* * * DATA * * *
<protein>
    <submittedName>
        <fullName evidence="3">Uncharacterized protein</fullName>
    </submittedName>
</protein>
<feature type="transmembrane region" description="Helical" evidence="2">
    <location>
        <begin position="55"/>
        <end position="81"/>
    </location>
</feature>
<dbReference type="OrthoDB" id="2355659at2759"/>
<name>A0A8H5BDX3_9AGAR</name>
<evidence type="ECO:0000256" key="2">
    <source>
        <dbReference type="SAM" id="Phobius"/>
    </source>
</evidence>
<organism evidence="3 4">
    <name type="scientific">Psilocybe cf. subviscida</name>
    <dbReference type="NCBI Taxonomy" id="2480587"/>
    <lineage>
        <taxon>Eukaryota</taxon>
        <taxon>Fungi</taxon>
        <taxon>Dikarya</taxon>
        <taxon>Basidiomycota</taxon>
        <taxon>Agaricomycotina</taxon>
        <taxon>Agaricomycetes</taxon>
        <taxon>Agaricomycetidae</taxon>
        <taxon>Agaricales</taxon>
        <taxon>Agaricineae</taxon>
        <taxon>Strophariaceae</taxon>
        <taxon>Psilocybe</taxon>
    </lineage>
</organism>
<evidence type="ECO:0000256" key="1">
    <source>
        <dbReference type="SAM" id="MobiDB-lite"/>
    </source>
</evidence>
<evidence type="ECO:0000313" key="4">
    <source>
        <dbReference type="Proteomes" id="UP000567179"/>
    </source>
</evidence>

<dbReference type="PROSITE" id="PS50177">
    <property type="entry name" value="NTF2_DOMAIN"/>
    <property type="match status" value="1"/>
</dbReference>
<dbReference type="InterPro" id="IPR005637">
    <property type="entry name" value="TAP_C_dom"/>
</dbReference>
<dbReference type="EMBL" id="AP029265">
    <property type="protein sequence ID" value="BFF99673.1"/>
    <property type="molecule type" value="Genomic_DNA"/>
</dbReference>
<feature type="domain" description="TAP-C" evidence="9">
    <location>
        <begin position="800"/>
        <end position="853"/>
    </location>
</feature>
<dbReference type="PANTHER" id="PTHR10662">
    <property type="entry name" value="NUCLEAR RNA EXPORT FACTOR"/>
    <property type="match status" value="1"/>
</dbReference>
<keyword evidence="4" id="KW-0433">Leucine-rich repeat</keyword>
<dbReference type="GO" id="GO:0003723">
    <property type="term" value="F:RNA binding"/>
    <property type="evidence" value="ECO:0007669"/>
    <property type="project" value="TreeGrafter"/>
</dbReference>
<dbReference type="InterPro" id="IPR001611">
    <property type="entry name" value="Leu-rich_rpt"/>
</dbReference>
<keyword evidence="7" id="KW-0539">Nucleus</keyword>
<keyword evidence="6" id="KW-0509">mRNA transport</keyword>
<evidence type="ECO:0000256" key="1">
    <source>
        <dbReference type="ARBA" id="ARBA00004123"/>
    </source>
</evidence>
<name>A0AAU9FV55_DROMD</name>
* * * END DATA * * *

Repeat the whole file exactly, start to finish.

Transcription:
<protein>
    <submittedName>
        <fullName evidence="3">Uncharacterized protein</fullName>
    </submittedName>
</protein>
<feature type="transmembrane region" description="Helical" evidence="2">
    <location>
        <begin position="55"/>
        <end position="81"/>
    </location>
</feature>
<dbReference type="OrthoDB" id="2355659at2759"/>
<name>A0A8H5BDX3_9AGAR</name>
<evidence type="ECO:0000256" key="2">
    <source>
        <dbReference type="SAM" id="Phobius"/>
    </source>
</evidence>
<organism evidence="3 4">
    <name type="scientific">Psilocybe cf. subviscida</name>
    <dbReference type="NCBI Taxonomy" id="2480587"/>
    <lineage>
        <taxon>Eukaryota</taxon>
        <taxon>Fungi</taxon>
        <taxon>Dikarya</taxon>
        <taxon>Basidiomycota</taxon>
        <taxon>Agaricomycotina</taxon>
        <taxon>Agaricomycetes</taxon>
        <taxon>Agaricomycetidae</taxon>
        <taxon>Agaricales</taxon>
        <taxon>Agaricineae</taxon>
        <taxon>Strophariaceae</taxon>
        <taxon>Psilocybe</taxon>
    </lineage>
</organism>
<evidence type="ECO:0000256" key="1">
    <source>
        <dbReference type="SAM" id="MobiDB-lite"/>
    </source>
</evidence>
<evidence type="ECO:0000313" key="4">
    <source>
        <dbReference type="Proteomes" id="UP000567179"/>
    </source>
</evidence>

<dbReference type="PROSITE" id="PS50177">
    <property type="entry name" value="NTF2_DOMAIN"/>
    <property type="match status" value="1"/>
</dbReference>
<dbReference type="InterPro" id="IPR005637">
    <property type="entry name" value="TAP_C_dom"/>
</dbReference>
<dbReference type="EMBL" id="AP029265">
    <property type="protein sequence ID" value="BFF99673.1"/>
    <property type="molecule type" value="Genomic_DNA"/>
</dbReference>
<feature type="domain" description="TAP-C" evidence="9">
    <location>
        <begin position="800"/>
        <end position="853"/>
    </location>
</feature>
<dbReference type="PANTHER" id="PTHR10662">
    <property type="entry name" value="NUCLEAR RNA EXPORT FACTOR"/>
    <property type="match status" value="1"/>
</dbReference>
<keyword evidence="4" id="KW-0433">Leucine-rich repeat</keyword>
<dbReference type="GO" id="GO:0003723">
    <property type="term" value="F:RNA binding"/>
    <property type="evidence" value="ECO:0007669"/>
    <property type="project" value="TreeGrafter"/>
</dbReference>
<dbReference type="InterPro" id="IPR001611">
    <property type="entry name" value="Leu-rich_rpt"/>
</dbReference>
<keyword evidence="7" id="KW-0539">Nucleus</keyword>
<keyword evidence="6" id="KW-0509">mRNA transport</keyword>
<evidence type="ECO:0000256" key="1">
    <source>
        <dbReference type="ARBA" id="ARBA00004123"/>
    </source>
</evidence>
<name>A0AAU9FV55_DROMD</name>